Pittsburgh police Chief Nate Harper is reviewing a Saturday night arrest in which officers used a Taser and nightsticks to subdue a man at the Pirates game at PNC Park.
A YouTube video of the arrest of Scott James Ashley, 41, of Friendship, drew many viewers on Sunday and shows city Detective Francis Rende and Officer Jeffrey W. LaBella striking Mr. Ashley several times before putting him on the ground and handcuffing him. Mr. Ashley was charged with harassment, public drunkenness, disorderly conduct and resisting arrest.
Another woman, Amanda Harle, 30, of Mt. Lebanon, also was arrested after police said she yelled at officers taking Mr. Ashley into custody and then resisted an officer's attempts to remove her from the park, screaming obscenities and telling them that she worked for KDKA. She was charged with aggravated assault, defiant trespassing and disorderly conduct.
Detective Rende wrote in a criminal complaint that he and other officers encountered Mr. Ashley when they were called to the left field general admission section for reports of an unruly guest using foul language and refusing to leave the park. The detective said he asked him more than once to leave and Mr. Ashley refused.
The video shows the detective leading Mr. Ashley down the stairs; at the bottom, Mr. Ashley is seen elbowing a PNC Park employee. Detective Rende wrote in the complaint that he told Mr. Ashley he was under arrest but he refused to put his hands behind his back. When a Taser's jolt had no effect, the video shows Detective Rende and Officer LaBella hitting Mr. Ashley several times with their nightsticks.
"The Bureau of Police recognizes that police officers, in the performance of their duties, will encounter situations where it is necessary to use force in order to effect arrest or otherwise protect the public welfare or as a means of protecting themselves," Chief Harper wrote in a statement. "Officers shall only use a level of force that the officers might reasonably believe is necessary. Each use of force is documented and reviewed by each officer's supervisor and members in their chain of command."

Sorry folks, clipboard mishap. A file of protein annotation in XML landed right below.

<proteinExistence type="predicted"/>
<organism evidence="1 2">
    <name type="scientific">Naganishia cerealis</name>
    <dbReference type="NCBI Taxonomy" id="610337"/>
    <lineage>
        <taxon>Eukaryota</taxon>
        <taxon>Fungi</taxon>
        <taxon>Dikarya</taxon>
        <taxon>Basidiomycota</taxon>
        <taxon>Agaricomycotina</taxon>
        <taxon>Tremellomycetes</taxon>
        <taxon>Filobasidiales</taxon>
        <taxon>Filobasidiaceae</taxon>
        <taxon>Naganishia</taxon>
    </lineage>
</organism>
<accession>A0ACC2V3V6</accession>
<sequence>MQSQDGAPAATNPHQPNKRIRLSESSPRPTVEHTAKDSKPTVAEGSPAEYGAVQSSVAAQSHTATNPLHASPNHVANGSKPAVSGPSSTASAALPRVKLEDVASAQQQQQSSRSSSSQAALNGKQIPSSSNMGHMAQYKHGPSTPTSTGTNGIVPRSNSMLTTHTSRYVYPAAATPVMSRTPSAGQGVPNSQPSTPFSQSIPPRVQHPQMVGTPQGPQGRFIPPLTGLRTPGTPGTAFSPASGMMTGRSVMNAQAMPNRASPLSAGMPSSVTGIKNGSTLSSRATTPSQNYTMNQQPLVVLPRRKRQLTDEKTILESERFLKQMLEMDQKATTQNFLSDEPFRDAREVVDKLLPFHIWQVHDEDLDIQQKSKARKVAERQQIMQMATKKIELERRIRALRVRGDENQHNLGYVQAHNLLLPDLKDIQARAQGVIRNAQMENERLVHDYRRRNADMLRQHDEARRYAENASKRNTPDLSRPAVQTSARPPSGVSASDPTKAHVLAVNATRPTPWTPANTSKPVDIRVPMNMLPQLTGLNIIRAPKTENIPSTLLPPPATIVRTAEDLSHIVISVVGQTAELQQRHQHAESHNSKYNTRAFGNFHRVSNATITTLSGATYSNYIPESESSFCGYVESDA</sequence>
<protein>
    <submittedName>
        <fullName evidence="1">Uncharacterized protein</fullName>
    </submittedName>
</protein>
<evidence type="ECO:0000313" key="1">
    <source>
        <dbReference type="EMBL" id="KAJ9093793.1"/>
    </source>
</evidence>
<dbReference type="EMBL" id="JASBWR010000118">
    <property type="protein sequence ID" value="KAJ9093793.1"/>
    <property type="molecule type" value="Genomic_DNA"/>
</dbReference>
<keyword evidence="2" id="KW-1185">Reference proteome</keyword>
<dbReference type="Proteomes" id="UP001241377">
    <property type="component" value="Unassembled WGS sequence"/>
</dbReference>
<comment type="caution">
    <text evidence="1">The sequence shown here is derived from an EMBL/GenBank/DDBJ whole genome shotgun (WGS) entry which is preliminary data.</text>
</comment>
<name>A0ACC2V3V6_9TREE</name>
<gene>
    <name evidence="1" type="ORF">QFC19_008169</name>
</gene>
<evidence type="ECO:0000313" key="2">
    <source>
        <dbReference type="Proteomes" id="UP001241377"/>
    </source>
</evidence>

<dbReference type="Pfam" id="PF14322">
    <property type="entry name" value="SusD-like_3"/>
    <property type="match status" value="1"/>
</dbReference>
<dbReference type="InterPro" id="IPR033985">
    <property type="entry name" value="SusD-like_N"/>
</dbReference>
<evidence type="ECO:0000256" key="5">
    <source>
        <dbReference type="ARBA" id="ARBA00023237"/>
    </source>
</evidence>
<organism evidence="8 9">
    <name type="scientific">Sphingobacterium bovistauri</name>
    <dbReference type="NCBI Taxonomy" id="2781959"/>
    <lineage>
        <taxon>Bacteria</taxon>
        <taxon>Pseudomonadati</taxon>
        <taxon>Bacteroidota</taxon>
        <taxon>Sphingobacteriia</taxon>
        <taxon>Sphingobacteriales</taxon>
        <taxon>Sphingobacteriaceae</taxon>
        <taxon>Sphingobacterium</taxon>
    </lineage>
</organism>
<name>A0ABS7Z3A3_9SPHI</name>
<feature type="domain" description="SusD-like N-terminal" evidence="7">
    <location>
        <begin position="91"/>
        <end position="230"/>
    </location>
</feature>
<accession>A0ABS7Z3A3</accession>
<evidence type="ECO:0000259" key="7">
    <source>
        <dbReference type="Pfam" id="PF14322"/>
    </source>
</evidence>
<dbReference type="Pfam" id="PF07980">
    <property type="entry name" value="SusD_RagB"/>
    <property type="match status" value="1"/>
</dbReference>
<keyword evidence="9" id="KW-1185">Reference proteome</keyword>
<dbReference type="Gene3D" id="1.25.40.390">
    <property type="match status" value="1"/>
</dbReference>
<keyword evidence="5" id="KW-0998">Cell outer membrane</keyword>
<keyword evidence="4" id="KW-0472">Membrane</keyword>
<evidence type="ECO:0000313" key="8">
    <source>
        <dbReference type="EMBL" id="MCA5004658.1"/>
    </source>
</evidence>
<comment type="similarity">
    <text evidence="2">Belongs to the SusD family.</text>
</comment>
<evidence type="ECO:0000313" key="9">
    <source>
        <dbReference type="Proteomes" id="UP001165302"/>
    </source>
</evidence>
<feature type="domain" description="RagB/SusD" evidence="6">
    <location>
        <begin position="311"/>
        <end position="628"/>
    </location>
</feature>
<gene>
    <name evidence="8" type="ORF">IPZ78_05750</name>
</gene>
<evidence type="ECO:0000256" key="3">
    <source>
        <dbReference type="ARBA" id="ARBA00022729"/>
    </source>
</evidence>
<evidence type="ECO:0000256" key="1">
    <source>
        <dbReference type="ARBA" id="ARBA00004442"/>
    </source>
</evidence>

Detective Rende wrote in the complaint that he and the officer feared for their safety.
"The actions of the subject in this incident which necessitated the use of force and the reasons why the officers used force are documented and reviewed," the chief wrote, adding that the city forbids excessive force.
As for the video, he said, the police bureau "recognizes the importance of video evidence when reviewing any interactions between the police and the public."
Beth Pittinger, executive director of the Citizen Police Review Board, said her investigators will examine the incident and present a summary of their findings to the board at its next meeting on April 26.
She said she had concerns over the amount of force exerted by the police, from the use of the Taser and the baton at the beginning to the end of the struggle, when an officer kneels on Mr. Ashley.
"When the officer kneels on the guy's neck when he's on the ground, that's a problem," she said, because the deaths of subjects from "positional asphyxia" has been an issue in the past.
On the other hand, Ms. Pittinger said, Mr. Ashley did not comply with commands, shook off the effects of the Taser and, at one point 33 seconds into the video, appears to reach for the officer's baton.
"That further escalates it," she said, "and then you have the whole crowd escalating it."
She said it's too early to determine whether the officer did anything wrong, especially since investigators don't have a full review of all events that led up to the incident.
"I'm not going to second-guess him," she said.
Police said Ms. Harle was at the front of a crowd that had gathered around them, demanding to know why Mr. Ashley was being arrested and refusing to step back when she was asked, according to a criminal complaint. She then refused to leave when police said they were ejecting her and started screaming profanities. At one point, the complaint said, she "pulled herself to the ground" and tried to kick the arresting officer. She smelled of alcohol, the complaint said.
Ms. Harle was arraigned Sunday morning and released on her own recognizance. She is scheduled to go before a judge the morning of April 19 for a preliminary hearing.
Moriah Balingit contributed